Defendant contends that the court abused its discretion in granting a motion in limine which prevented him from calling Deputy Sheriff Cheviron to testify that Miller told Cheviron that on February 20, 1977, the victim consented to the acts of intercourse. Defendant specifically contends that the statement was a declaration against penal interest which tended to exculpate the defendant and which should have been admitted as an exception to the hearsay rule in accordance with Chambers v. Mississippi (1973), 410 U.S. 284, 35 L.Ed.2d 297, 93 S.Ct. 1038, People v. Craven (1973), 54 Ill.2d 419, 299 N.E.2d 1, and People v. Ireland (1976), 38 Ill. App.3d 616, 348 N.E.2d 277.

• 5 McCormick states that "Hearsay evidence is testimony in court, or written evidence, of a statement made out of court, the statement being offered as an assertion to show the truth of matters asserted therein, and thus resting for its value upon the credibility of the out-of-court asserter." (Emphasis omitted.) (McCormick, Evidence § 246, at 584 (2d ed. 1972).) Unless an exception to the hearsay rule applies, the hearsay testimony should be excluded because the asserter or declarant is not under oath, not personally present before the fact-finder, and not available for cross-examination. (McCormick, Evidence § 245, at 581-84 (2d ed. 1972).) In the instant case, Miller's statement to Cheviron is not admissible as a declaration against penal interest, a hearsay exception, because the statement is self-serving in nature and because Miller had a clear motive to falsify the statement, i.e., to absolve himself of criminal responsibility. (Chambers; Ireland.) We, therefore, hold that the trial court did not abuse its discretion in excluding the hearsay testimony.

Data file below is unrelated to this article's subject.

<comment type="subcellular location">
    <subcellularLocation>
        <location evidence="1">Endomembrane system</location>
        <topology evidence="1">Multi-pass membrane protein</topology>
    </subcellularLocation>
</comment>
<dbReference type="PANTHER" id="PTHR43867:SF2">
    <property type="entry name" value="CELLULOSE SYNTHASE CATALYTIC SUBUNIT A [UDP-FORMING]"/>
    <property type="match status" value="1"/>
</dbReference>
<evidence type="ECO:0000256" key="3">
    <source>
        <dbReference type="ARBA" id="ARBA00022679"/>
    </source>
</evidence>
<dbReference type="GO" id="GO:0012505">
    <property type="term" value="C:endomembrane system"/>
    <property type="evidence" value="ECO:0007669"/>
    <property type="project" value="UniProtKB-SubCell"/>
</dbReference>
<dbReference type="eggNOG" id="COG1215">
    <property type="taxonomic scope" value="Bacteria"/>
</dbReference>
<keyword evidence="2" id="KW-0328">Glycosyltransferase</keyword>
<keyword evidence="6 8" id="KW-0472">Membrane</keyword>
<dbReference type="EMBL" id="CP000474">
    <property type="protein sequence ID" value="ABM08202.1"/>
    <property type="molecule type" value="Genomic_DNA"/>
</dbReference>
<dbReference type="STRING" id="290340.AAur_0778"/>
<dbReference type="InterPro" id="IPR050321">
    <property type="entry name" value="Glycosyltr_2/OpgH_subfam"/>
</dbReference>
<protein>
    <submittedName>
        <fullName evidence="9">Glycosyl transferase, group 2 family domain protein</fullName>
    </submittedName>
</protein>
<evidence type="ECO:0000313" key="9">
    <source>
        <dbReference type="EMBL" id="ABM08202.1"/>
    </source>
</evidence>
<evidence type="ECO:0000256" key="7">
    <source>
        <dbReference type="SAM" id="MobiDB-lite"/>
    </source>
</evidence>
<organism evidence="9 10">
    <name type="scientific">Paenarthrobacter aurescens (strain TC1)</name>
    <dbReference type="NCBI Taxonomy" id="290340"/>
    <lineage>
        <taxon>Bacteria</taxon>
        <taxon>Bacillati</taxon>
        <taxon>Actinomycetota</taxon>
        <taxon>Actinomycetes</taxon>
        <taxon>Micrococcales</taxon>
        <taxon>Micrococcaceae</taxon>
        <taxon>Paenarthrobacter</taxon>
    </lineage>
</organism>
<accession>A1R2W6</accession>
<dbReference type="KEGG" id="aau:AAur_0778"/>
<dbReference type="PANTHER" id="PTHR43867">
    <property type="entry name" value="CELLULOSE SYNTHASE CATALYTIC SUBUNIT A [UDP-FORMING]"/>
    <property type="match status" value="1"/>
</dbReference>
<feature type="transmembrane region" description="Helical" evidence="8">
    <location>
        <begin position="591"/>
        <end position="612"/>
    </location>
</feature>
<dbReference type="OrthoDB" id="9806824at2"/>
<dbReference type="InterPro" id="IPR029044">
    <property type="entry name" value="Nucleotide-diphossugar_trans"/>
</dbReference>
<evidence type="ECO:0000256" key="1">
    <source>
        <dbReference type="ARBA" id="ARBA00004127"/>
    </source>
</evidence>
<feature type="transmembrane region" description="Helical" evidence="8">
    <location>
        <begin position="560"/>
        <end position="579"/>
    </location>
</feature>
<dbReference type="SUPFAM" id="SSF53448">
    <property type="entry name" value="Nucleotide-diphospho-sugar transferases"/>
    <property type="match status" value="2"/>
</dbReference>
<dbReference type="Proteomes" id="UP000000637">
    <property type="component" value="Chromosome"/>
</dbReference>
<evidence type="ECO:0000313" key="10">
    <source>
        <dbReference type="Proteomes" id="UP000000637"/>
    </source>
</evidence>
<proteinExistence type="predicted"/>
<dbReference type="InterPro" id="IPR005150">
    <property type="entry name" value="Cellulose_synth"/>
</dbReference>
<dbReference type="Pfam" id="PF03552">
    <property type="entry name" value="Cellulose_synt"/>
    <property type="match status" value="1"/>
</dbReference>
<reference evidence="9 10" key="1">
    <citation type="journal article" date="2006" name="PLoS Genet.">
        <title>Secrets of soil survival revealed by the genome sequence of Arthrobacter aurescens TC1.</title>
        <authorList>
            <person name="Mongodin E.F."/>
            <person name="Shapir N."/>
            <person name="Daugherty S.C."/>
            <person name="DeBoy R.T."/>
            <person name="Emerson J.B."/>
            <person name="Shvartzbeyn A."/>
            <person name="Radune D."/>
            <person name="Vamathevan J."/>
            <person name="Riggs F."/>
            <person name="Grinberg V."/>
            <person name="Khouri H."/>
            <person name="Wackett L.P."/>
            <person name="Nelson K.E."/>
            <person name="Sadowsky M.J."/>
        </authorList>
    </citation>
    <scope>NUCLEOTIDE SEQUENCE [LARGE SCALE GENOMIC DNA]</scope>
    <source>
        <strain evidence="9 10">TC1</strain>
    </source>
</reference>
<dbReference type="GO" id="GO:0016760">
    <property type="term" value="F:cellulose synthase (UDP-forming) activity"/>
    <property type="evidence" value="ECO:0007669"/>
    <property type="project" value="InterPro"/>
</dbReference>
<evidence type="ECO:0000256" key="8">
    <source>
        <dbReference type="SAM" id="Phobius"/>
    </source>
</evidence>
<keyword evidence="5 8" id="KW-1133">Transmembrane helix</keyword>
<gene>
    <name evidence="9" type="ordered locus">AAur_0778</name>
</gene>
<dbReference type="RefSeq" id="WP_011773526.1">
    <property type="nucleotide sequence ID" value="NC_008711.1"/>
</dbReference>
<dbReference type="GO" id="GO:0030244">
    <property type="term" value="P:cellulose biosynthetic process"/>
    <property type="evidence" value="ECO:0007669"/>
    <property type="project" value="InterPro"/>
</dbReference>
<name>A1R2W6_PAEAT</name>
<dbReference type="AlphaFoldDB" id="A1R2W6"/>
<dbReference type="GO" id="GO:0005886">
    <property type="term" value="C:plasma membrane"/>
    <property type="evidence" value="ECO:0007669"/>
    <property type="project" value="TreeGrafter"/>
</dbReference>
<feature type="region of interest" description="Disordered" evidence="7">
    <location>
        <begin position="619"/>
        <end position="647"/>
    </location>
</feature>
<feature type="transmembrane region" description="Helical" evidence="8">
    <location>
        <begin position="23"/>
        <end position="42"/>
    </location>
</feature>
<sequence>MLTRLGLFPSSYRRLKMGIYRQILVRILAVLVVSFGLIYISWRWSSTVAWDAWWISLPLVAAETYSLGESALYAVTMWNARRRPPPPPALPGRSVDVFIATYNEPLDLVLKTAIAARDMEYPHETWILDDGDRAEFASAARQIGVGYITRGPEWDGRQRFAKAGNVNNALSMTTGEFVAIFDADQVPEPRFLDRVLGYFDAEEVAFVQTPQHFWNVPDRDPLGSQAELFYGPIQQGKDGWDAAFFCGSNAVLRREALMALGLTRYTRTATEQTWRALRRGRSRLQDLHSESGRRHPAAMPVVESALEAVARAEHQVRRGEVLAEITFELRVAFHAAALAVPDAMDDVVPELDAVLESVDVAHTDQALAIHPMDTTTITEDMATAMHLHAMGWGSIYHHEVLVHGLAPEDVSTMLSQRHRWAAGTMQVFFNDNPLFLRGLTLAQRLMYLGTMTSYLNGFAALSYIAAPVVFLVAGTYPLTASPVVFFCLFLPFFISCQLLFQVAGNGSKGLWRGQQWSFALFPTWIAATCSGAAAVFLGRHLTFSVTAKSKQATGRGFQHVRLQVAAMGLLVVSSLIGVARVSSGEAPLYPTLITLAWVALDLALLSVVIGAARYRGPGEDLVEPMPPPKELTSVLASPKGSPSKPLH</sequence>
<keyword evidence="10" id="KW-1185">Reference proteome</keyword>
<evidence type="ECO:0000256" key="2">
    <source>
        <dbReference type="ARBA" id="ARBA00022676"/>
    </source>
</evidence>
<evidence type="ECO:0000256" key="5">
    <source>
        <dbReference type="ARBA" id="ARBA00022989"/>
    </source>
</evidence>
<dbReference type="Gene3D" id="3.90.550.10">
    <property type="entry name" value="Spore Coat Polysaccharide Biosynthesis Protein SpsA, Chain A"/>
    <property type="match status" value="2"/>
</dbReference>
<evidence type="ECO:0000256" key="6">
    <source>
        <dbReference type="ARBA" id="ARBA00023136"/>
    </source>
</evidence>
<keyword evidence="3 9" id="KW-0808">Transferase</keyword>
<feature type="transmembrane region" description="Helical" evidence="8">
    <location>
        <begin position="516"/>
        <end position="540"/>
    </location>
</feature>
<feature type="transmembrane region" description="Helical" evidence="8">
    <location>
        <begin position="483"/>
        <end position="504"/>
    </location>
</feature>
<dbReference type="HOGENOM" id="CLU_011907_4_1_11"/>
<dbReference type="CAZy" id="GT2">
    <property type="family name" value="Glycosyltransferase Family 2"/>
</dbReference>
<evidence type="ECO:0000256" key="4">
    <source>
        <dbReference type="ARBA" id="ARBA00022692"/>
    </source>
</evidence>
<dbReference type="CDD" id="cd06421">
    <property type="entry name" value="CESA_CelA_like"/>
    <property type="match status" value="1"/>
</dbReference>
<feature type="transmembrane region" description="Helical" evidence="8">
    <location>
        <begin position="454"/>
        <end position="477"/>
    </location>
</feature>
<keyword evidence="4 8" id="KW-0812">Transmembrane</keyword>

• 6 Defendant contends that the State failed to establish beyond a reasonable doubt that the victim and defendant were not married to each other at the time of the rape. While there is no direct testimony proving that the victim and defendant were not married, the victim did testify that she was not acquainted with defendant prior to the abduction and that she was properly referred to as a Miss, not a Mrs. In our opinion, this testimony was sufficient to establish beyond a reasonable doubt that the victim and defendant were not married to each other on February 20, 1977.

• 7 The sentences imposed in this case are within the statutory limits for Class 1 felonies and our careful review of the record fails to disclose an abuse of discretion by the court which imposed those sentences. Absent evidence of such an abuse in the record, we decline to tinker with the sentences imposed by the sentencing judge. People v. Perruquet (1977), 68 Ill.2d 149, 153, 368 N.E.2d 882, 883; People v. Honn (1977), 47 Ill. App.3d 378, 383, 362 N.E.2d 90, 94; People v. Hines (1976), 44 Ill. App.3d 204, 206, 357 N.E.2d 884, 885.

For the foregoing reasons, we affirm the convictions and sentences entered in this cause.

Affirmed.

GREEN, P.J., and CRAVEN, J., concur.

19780526